17 May update: Box Office Mojo reports that Pitch Perfect 2 beat Mad Max for the top earning spot this weekend.

Differences Between Writing a Book and Blogging

Ten Ways Writing a Book is Different From Writing 963 Blog Posts."

Friday, May 15, 2015

The Max Blumenthal New-Book Watch

Thursday, May 14, 2015

Eurobeat F.C.F. 1988 / Mirukomeda 138

01 Somebody's Loving /Jenny Kee
02 Duri Duri / Click
03 Chica Cubana / Tatjana
04 Love & Devotion / Co Co M
05 Go Go Boy / Ross
06 Hot Love / Jenny Kee
07 Come Come Come / Lilac
08 Jump To The Music / Lilac
09 Come Back & Do It / Malcolm J. Hill
10 I'll Be There / Dandy
11 Voice Of The Night / Molto Carina
12 Lies / King Kong & D'Jungle Girls
13 It's So Funny / King Kong & D'Jungle Girls
14 Never Can Change My Mind / Gary Cooper
15 Hey Robin / Alpha Town
16 Stop Me Baby / Mike Hazzard
17 You Can Set Me Free / Coo Coo
18 Crank It Up / Thomas & Schubert
19 Up Side Down / Coo Coo
20 Help Me / Mela

Monday, May 11, 2015

Kunstler: Muskular Magic

Kunstler: Muskular Magic.

Elon Musk, Silicon Valley’s poster-boy genius replacement for the late Steve Jobs, rolled out his PowerWall battery last week with Star Wars style fanfare, doing his bit to promote and support the delusional thinking that grips a nation unable to escape the toils of techno-grandiosity. The main delusion: that we can “solve” the problems of techno-industrial society with more and better technology.

The South African born-and-raised Musk is surely better known for founding Tesla Motors, maker of the snazzy all-electric car. The denizens of Silicon Valley are crazy about the Tesla. There is no greater status trinket in Northern California, where the fog of delusion cloaks the road to the future. They believe, as Musk himself often avers, that Tesla cars “don’t burn hydrocarbons.” That statement is absurd, of course, and Musk, who holds a degree in physics from Penn, must blush when he says that. After all, you have to plug it in and charge somewhere from the US electric grid.

Only 6 percent of US electric power comes from “clean” hydro generation. Another 20 percent is nuclear. The rest is coal (48 percent) and natural gas (21 percent) with the remaining sliver coming from “renewables” and oil. (The quote marks on “renewables” are there to remind you that they probably can’t be manufactured without the support of a fossil fuel economy). Anyway, my point is that the bulk of US electricity comes from burning hydrocarbons, and then there is the nuclear part which is glossed over because the techno-geniuses and politicians of America have no idea how they are going to de-commission our aging plants, and no idea how to safely dispose of the spent fuel rod inventory simply lying around in collection pools. This stuff is capable of poisoning the entire planet and we know it.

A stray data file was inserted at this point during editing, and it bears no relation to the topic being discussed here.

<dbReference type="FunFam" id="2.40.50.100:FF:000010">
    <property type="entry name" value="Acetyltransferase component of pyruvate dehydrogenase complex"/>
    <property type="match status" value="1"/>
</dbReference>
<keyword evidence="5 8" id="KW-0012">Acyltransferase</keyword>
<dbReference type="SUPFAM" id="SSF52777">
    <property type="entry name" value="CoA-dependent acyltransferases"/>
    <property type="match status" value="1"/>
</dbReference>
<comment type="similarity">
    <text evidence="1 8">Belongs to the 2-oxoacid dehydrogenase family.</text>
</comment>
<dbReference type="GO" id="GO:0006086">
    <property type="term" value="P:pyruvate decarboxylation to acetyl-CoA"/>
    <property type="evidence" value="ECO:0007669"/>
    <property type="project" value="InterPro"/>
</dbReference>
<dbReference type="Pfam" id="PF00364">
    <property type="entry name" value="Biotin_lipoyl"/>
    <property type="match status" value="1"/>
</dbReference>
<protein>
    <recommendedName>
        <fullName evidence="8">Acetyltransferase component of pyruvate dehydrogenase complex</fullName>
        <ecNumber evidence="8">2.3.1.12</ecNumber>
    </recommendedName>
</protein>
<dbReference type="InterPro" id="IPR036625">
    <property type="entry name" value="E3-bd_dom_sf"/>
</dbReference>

The PowerWall roll out highlighted the “affordability” of the sleek lithium battery at $3,500 per unit. The average cluck watching Musk’s TED-like performance on the web was supposed to think he could power his home with it. Musk left out a few things. Such as: you need the rooftop solar array to feed the battery. Figure another $25,000 to $40,000 for that, depending on whether they are made in China (poor quality) or Germany, or in the USA (and installation is both laborious and expensive). Also consider that you need a charge controller and inverter to manage the electric flow and convert direct current (DC) from the sun into usable alternating current (AC) for your house — another $3,500. So, the cost of hanging a solar electric system on your house with all its parts is more like fifty grand.

What happens when the solar panels, battery, etc., reach the end of their useful lives, say 25 years or so, when there is no more fossil fuel (or an industry capable of providing it economically). How will you fabricate the replacement parts? By then the techno-wizards will have supposedly “come up with” a magic energy rescue remedy. Stand by on that, and consider the possibility that you will be disappointed with how it works out.

What gets me about Tesla’s various products and activities is that, when all is said and done, they are meant to extend the fatal rackets of contemporary life, especially car dependency and the suburban development pattern. Car dependency can and probably will fail on the financial basis, not on the question of how you run the car. The main economic problem we face is the end of growth of the kind we’re used to, the kind that generates real capital and enables bank lending. It is already happening and has led to fewer loans for fewer qualified borrowers. It will also lead to the end of government’s ability to pay for fixing the elaborate hierarchy of paved highways, roads, and streets that the cars have to run on. Imagine the psychic pain of the Silicon Valley billionaire driving his $87,000 Tesla P85D down a freeway that the State of California hasn’t been able to repair in five years.

Sunday, May 10, 2015

Thursday, May 07, 2015

Kashif: "I Just Gotta Have You"

This song reached #5 on the R&B Singles chart in 1983.

Saturday, May 02, 2015

The Foreign Quarterly Review

The Bret Easton Ellis Podcast Returns Next Week